Ford rides with Foose and Flex

Ford limited editions for the Expedition and F-150

2008 Ford F-150 Chip Foose edition Candace Lombardi/CNET Networks

Ford introduced three distinctly diverse limited-run 2008 models at the New York Auto show this week.

First in the lineup is the most powerful Mustang to date, the Shelby GT500KR . But if you need something larger to haul your Ponycar, consider the 2008 Ford F-150 Foose Edition, named for famed car designer and star of Overhaulin' Chip Foose.

Sporting a 450 HP, 5.4-liter supercharged V8 engine that delivers 500 pounds of torque, this is arguably the most powerful F-150 since the 2004 SVT Lightning. Rest assured it will get you to the construction site and back with time to spare. If you grab one of the 500 units in the initial production run, that is. If you're in love with the Foose 22s, lowered stance, in-your-face racing stripes and the dire need to brag to your friends that you are piloting the highest-power half ton in production right now, this is the hauler for you. It puts previous Harley Davidson edition Ford pick-ups to shame.

And then there is the 2008 Ford Expedition Funkmaster Flex Edition. Yes, Ford has partnered with the star of Ride with Funkmaster Flex himself.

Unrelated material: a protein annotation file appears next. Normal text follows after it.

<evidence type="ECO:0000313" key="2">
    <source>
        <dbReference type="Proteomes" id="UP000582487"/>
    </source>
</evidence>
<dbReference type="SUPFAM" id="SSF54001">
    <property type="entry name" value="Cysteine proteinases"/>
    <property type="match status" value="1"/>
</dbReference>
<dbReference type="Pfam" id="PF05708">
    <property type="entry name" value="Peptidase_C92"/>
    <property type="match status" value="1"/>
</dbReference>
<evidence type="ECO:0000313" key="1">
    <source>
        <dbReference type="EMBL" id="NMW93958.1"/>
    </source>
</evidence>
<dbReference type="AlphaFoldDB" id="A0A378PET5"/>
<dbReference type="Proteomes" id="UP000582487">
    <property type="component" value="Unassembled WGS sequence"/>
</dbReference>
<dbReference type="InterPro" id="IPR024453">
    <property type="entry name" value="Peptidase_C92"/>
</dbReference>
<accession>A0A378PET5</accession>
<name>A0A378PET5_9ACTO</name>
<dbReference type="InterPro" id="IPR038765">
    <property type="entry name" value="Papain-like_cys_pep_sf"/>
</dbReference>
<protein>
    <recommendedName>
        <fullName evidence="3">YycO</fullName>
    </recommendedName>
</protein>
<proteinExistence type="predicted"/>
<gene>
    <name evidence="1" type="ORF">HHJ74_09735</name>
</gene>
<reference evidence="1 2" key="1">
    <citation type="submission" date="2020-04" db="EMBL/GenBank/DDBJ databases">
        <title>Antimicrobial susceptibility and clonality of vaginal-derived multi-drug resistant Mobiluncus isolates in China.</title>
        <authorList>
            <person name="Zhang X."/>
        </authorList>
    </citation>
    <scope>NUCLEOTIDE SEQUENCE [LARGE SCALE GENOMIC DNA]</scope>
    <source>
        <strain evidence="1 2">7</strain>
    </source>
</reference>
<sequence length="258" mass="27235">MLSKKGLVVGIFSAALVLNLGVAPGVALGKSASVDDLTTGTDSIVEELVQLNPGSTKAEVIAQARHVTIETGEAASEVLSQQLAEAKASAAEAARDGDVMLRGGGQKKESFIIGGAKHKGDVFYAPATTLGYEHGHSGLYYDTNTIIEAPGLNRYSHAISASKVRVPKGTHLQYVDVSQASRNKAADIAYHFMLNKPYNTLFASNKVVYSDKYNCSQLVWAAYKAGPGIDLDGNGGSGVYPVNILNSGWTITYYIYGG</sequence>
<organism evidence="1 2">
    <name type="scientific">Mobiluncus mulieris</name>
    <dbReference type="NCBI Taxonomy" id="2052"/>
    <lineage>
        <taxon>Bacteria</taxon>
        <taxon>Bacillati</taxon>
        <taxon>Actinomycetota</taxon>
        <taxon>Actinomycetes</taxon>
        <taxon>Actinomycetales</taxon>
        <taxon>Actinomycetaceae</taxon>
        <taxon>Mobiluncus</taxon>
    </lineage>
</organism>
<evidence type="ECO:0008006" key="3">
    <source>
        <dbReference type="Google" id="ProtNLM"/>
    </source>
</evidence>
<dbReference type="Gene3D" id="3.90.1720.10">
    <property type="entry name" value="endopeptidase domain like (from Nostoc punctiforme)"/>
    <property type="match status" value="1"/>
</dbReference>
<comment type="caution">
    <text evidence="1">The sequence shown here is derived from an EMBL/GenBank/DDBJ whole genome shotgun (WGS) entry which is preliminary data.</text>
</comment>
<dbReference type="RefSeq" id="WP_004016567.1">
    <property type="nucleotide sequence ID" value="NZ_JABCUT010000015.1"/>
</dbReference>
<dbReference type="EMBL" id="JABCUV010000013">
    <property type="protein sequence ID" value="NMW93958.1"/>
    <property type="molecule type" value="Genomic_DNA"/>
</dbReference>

The Expedition FMF rolls on 20-inch dubs, and will include a two-tone red and black paint job, special badging on the outside and red stitching and Funkmaster logos on the inside. The tricked-out SUV will hold a 5.4-liter V-8 engine that makes 300 HP and a six-speed automatic transmission. Of course, no car named for the master of funk would be complete without a boomin' system . The FMF edition comes with Ford's 340-watt Audiophile sound system. The only unanswered question is whether it will come with a signed copy of Funkmaster Flex's Funkmaster Flex Car Show Tour (EXPLICIT LYRICS) CD.

2008 Ford Expedition FMF Candace Lombardi/CNET Networks
About the author

In a software-driven world, it's easy to forget about the nuts and bolts. Whether it's cars, robots, personal gadgetry or industrial machines, Candace Lombardi examines the moving parts that keep our world rotating. A journalist who divides her time between the United States and the United Kingdom, Lombardi has written about technology for the sites of The New York Times, CNET, USA Today, MSN, ZDNet, Silicon.com, and GameSpot. She is a member of the CNET Blog Network and is not a current employee of CNET.

 

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